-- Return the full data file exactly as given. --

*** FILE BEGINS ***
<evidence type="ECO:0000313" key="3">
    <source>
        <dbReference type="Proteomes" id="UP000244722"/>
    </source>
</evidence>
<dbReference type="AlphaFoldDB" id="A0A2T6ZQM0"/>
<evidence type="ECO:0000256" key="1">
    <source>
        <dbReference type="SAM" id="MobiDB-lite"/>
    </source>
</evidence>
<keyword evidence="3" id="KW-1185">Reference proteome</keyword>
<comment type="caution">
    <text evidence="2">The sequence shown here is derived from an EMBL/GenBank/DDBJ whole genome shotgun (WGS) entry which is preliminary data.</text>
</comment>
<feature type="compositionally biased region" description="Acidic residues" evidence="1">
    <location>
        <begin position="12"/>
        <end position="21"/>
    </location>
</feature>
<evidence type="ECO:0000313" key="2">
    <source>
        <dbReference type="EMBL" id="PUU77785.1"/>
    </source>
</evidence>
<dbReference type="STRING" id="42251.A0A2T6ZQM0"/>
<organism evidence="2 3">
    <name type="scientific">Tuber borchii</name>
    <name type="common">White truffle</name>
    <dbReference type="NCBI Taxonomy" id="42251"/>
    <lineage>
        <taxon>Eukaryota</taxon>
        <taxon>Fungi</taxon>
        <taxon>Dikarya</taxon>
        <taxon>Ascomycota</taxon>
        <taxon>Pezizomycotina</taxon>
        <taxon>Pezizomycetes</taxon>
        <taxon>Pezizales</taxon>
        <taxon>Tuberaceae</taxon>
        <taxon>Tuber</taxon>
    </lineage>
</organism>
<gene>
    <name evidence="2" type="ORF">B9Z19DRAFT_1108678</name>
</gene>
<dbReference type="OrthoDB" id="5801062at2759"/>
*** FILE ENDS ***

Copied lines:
<evidence type="ECO:0000313" key="3">
    <source>
        <dbReference type="Proteomes" id="UP000244722"/>
    </source>
</evidence>
<dbReference type="AlphaFoldDB" id="A0A2T6ZQM0"/>
<evidence type="ECO:0000256" key="1">
    <source>
        <dbReference type="SAM" id="MobiDB-lite"/>
    </source>
</evidence>
<keyword evidence="3" id="KW-1185">Reference proteome</keyword>
<comment type="caution">
    <text evidence="2">The sequence shown here is derived from an EMBL/GenBank/DDBJ whole genome shotgun (WGS) entry which is preliminary data.</text>
</comment>
<feature type="compositionally biased region" description="Acidic residues" evidence="1">
    <location>
        <begin position="12"/>
        <end position="21"/>
    </location>
</feature>
<evidence type="ECO:0000313" key="2">
    <source>
        <dbReference type="EMBL" id="PUU77785.1"/>
    </source>
</evidence>
<dbReference type="STRING" id="42251.A0A2T6ZQM0"/>
<organism evidence="2 3">
    <name type="scientific">Tuber borchii</name>
    <name type="common">White truffle</name>
    <dbReference type="NCBI Taxonomy" id="42251"/>
    <lineage>
        <taxon>Eukaryota</taxon>
        <taxon>Fungi</taxon>
        <taxon>Dikarya</taxon>
        <taxon>Ascomycota</taxon>
        <taxon>Pezizomycotina</taxon>
        <taxon>Pezizomycetes</taxon>
        <taxon>Pezizales</taxon>
        <taxon>Tuberaceae</taxon>
        <taxon>Tuber</taxon>
    </lineage>
</organism>
<gene>
    <name evidence="2" type="ORF">B9Z19DRAFT_1108678</name>
</gene>
<dbReference type="OrthoDB" id="5801062at2759"/>